Ex carpenter here. I didn't design much on the job, but I was trained to. If you want to do this up to code, you'll need access to a BCBC 2018 and someone who knows how to read span tables. I don't have a copy any more so I can't help you there.
Additional info that you'll need:
- roof slope.
- roof sheathing material.
- Available material. For example, sometimes Doug Fir #1's are are to get locally in your size, so you'll have to design around what your local yard has, generally SPF #2's. Or you don't want to pay for Doug Fir, so you have to design around something else.
- Snow load for Whistler. That's in one of the appendices. (Appendix C; Table C-2?)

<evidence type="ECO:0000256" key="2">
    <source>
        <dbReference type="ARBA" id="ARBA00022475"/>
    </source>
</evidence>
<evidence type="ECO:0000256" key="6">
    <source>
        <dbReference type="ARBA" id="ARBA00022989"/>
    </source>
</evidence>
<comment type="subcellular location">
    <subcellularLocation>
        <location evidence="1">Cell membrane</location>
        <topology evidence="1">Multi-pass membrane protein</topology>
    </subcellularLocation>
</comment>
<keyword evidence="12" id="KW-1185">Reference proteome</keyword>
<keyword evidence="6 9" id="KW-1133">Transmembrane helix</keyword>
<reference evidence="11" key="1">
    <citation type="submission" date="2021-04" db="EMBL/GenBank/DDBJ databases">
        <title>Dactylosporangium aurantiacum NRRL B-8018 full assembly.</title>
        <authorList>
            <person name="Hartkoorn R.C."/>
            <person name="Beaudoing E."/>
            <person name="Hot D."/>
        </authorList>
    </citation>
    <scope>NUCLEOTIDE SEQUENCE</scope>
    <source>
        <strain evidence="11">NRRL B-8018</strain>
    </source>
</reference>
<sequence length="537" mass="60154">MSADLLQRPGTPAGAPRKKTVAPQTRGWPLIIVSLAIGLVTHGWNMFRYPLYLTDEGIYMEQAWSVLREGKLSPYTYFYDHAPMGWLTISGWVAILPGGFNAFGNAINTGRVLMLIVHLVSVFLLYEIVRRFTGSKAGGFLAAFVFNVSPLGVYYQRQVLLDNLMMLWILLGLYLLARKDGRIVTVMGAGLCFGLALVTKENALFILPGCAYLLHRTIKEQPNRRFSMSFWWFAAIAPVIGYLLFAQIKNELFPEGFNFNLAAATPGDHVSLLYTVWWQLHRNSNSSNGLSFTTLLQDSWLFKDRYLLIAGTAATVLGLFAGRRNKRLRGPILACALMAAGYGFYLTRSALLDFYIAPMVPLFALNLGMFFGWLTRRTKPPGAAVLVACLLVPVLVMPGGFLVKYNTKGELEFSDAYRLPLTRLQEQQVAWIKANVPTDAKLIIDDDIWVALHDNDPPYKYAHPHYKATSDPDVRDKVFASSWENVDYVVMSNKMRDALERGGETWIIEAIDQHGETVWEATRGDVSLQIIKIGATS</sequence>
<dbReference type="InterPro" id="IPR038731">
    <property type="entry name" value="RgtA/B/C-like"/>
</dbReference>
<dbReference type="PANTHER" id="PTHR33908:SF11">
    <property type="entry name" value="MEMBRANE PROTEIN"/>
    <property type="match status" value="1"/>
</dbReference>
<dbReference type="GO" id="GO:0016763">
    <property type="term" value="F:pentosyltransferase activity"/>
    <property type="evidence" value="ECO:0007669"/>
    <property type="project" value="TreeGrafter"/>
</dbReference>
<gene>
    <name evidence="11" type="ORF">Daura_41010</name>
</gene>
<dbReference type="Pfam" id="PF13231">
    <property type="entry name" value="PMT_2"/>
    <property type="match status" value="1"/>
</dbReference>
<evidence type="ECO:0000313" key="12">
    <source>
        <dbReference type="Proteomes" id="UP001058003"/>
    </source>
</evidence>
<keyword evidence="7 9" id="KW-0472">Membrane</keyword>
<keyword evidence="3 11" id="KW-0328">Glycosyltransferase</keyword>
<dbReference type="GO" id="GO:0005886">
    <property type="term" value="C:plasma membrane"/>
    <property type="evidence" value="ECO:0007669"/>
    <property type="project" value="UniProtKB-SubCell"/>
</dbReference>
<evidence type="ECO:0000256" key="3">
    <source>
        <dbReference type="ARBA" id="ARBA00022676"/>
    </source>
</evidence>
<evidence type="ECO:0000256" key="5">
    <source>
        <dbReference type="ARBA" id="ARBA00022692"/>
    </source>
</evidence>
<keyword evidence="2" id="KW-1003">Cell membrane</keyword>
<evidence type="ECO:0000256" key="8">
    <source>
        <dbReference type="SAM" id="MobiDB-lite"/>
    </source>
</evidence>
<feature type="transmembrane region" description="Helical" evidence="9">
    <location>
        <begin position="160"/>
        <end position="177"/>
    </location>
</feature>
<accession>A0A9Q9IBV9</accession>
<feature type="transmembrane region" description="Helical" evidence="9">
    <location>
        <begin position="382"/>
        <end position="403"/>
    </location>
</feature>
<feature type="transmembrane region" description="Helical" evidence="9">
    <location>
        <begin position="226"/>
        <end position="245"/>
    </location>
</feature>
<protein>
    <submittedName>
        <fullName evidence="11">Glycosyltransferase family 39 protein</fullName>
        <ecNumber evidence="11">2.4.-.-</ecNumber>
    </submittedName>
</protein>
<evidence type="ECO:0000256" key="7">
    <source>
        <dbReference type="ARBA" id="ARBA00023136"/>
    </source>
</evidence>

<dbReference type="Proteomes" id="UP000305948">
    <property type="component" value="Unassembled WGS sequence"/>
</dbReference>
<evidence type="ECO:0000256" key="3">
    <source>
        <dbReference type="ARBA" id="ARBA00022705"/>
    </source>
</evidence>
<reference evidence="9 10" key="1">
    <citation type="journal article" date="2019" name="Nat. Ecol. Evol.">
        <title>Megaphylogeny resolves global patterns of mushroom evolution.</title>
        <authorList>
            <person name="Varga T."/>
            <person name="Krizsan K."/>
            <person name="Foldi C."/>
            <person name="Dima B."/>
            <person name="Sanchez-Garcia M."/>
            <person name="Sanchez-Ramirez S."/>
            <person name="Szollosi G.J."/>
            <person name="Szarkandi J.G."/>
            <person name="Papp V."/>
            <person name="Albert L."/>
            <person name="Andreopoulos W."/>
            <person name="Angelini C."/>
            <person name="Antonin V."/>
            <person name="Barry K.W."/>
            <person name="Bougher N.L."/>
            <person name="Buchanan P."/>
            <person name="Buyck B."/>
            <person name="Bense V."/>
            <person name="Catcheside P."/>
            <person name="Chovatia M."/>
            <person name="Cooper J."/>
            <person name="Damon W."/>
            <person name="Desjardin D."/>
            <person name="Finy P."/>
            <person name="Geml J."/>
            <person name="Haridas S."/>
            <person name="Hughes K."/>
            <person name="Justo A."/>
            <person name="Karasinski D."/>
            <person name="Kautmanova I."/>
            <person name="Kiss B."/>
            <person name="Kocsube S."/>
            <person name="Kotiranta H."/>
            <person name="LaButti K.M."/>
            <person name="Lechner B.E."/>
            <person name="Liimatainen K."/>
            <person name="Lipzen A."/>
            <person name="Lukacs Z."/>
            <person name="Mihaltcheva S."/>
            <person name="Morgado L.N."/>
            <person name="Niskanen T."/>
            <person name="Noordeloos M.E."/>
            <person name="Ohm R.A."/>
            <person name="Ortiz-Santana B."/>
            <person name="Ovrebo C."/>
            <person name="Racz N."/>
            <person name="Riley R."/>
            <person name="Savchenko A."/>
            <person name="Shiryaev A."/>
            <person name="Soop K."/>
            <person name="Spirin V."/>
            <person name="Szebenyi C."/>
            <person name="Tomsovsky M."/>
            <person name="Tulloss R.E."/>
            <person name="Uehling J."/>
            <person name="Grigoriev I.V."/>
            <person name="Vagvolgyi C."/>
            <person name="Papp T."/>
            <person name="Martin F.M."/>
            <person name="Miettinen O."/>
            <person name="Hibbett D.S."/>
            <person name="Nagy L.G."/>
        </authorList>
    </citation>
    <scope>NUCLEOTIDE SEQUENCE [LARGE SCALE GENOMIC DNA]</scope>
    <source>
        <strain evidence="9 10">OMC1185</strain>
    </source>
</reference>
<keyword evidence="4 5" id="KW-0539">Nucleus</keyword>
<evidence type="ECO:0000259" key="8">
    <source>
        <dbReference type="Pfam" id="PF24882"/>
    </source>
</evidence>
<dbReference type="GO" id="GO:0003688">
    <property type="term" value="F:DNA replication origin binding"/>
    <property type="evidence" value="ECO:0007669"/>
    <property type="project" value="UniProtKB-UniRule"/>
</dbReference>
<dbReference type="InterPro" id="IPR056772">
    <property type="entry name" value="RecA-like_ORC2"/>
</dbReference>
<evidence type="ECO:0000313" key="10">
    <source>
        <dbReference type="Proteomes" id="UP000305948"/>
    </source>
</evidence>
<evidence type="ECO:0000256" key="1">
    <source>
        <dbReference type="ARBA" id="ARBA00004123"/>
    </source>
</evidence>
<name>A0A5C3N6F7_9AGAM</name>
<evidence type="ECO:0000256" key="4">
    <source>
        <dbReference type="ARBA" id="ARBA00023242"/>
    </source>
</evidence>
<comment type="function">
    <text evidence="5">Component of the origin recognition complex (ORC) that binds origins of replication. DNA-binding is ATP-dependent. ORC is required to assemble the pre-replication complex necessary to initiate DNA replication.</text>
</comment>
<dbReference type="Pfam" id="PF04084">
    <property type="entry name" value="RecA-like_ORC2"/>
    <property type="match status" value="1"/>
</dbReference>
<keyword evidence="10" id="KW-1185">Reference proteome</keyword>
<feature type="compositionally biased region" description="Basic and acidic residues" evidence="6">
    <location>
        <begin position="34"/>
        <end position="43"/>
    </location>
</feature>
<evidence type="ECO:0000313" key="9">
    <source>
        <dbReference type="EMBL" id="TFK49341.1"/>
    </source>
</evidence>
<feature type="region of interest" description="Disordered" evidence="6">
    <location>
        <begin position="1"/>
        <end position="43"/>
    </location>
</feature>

With this info you'll be able to use the tables to determine how big a span you can do with each material and size.
Looking at that drawing you'll need to add:
- Lintels over the doors and windows at the front walls to transfer the roof loads to the foundation.
- Hurricane clips on the roof joists to prevent wind uplift.
- Blocking between the roof joists
- It's not necessarily "wrong" but I've never heard the term "monopitch roof" before. I'd call that a shed roof.
- What do you mean by "structural joists"?
Or you can just give it a go and if it sags put in a beam and posts at mid-span.